Businessman remembered on Gulf voyage

A SECOND World War sailor turned popular businessman has been honoured by his grandson aboard a Royal Navy ship.

A SECOND World War sailor turned popular businessman has been honoured by his grandson aboard a Royal Navy ship.

Freddie Ames, 83, died last month and while his family attended a funeral service in Suffolk, his grandson Alex Fairfull, threw a rose from HMS Atherstone into the Arabian Gulf.

Mr Fairfull, a photographer with The Evening Star, was unable to attend the service on Thursday because of a work commitment documenting life on the Royal Navy ship.

But the 28-year-old was proud to honour his grandfather's naval heritage in such a fitting way.

Mr Fairfull, of Lapwing Grove, Stowmarket, said: “I felt like I was doing him justice by coming on the ship. When I told him I was going away with the navy, he was over the moon.

“He saw a younger version of him in me. I know he would be proud. I will always remember him being the happiest person I have ever met.”

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More than 100 relatives and friends attended the funeral at the West Suffolk Crematorium in Bury St Edmunds, which was full of clapping and laughing.

His wife, Sheila, of Viking Road, Stowmarket, said: “It summed him up really. He was such a character and is not a man who will be forgotten.”

Send your memories of Freddie to Your Letters, The Evening Star, 30 Lower Brook Street, Ipswich, IP4 1AN or send us an e-mail to

FREDDIE Ames was born in Stowmarket on July 30, 1925, to Frederick and Elizabeth Ames and grew up at his parents' fish and chip shop in Stowupland Street in the town.

Because his older brother, Geoffrey, had joined the navy during the Second World War, Freddie lied about his age so he could sign up at 16 years old.

During service as a signaller aboard HMS Sovereign and HMS Queen Elizabeth, he visited Japan so soon after the Hiroshima atomic bomb that he was able to take a photograph of the mushroom cloud.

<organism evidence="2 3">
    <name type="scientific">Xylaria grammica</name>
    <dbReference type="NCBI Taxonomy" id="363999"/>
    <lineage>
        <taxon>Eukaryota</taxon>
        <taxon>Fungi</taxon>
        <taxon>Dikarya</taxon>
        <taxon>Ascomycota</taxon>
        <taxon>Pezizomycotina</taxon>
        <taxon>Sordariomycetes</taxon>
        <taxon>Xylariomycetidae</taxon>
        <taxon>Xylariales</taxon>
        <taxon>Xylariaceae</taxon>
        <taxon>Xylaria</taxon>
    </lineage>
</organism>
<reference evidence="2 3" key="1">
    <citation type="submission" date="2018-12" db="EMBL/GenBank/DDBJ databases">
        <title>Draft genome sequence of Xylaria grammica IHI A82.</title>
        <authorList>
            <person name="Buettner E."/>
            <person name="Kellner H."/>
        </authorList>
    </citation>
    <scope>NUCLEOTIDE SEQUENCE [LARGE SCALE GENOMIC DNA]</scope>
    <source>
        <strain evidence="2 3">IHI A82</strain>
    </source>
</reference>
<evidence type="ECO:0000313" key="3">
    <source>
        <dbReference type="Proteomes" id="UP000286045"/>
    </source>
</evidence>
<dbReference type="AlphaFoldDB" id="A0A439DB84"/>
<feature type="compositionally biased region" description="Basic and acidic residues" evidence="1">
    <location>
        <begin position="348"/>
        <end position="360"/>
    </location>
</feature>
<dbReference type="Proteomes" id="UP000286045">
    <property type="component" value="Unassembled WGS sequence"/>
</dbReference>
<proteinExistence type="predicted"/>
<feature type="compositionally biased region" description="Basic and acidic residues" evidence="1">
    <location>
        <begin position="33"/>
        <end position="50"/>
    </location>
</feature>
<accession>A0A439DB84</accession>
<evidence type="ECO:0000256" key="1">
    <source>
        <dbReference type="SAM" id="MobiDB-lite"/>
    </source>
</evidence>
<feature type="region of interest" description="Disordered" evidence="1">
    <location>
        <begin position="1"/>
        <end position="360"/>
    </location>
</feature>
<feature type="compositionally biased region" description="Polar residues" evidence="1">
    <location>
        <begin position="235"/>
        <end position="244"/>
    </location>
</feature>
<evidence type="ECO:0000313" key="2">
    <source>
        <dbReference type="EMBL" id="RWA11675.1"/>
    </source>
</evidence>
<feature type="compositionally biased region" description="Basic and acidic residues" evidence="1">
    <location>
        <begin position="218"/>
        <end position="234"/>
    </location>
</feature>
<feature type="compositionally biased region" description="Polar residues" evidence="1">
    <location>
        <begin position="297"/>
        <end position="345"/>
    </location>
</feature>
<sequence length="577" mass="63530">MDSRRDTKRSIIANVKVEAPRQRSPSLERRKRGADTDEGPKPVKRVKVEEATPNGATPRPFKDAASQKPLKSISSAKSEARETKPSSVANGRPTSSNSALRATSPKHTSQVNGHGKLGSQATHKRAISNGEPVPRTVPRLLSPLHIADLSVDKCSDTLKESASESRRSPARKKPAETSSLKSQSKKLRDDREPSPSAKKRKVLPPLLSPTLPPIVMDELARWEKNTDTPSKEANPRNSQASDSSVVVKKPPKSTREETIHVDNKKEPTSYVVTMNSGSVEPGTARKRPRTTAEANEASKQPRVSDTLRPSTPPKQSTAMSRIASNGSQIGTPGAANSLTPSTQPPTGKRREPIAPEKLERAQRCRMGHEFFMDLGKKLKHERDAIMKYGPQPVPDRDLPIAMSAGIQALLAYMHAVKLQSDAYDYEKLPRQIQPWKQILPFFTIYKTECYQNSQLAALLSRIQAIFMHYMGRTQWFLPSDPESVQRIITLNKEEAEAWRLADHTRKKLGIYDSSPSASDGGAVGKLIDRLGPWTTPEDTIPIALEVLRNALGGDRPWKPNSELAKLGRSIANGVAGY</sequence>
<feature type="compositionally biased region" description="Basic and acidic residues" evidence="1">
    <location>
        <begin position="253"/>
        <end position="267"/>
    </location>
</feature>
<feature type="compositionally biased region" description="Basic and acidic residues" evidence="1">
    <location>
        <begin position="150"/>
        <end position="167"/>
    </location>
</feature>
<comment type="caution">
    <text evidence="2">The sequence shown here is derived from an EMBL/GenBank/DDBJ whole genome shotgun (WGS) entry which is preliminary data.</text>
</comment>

After the war, he took over his parents' greengrocer business and married Sheila in 1963 and they brought up five children - Sandra, Julie, Liz, David and Louise.

Freddie bought another greengrocer shop in Wolsey Road, Stowmarket, in 1967, and with the help of Shelia, ran both stores until the one in Stowupland Street was closed in 1972 to make way for a relief road.

In the 1980s, he became manager of the Stowmarket Royal British Legion and in 1986 he moved to a smallholding in Buxhall, where he reared chickens to supply his shop with eggs.

Freddie retired in 1989 and eventually moved to Viking Road, Stowmarket, where he lived for the last eight years.

He is also survived by eight grandchildren - Alex, Joe, Katie, Rachel, James, Lochlan, Hamish and Ross.

YOU can follow the lives of the Suffolk sailors on operations in the Middle East with a series of features starting tomorrow in The Evening Star.

Reporter SIMON TOMLINSON and photographer ALEX FAIRFULL were granted exclusive access to the crew which visited Ipswich last October aboard HMS Quorn shortly before the ship's affiliation with the town.

The company has now transferred to HMS Atherstone, an identical minehunter, for a seven-month tour of the Gulf, where we met up with them during their peace-keeping and seek-and-destroy operations.

The result is a fascinating insight into life in the Royal Navy and the personalities helping to bring stability to the region.

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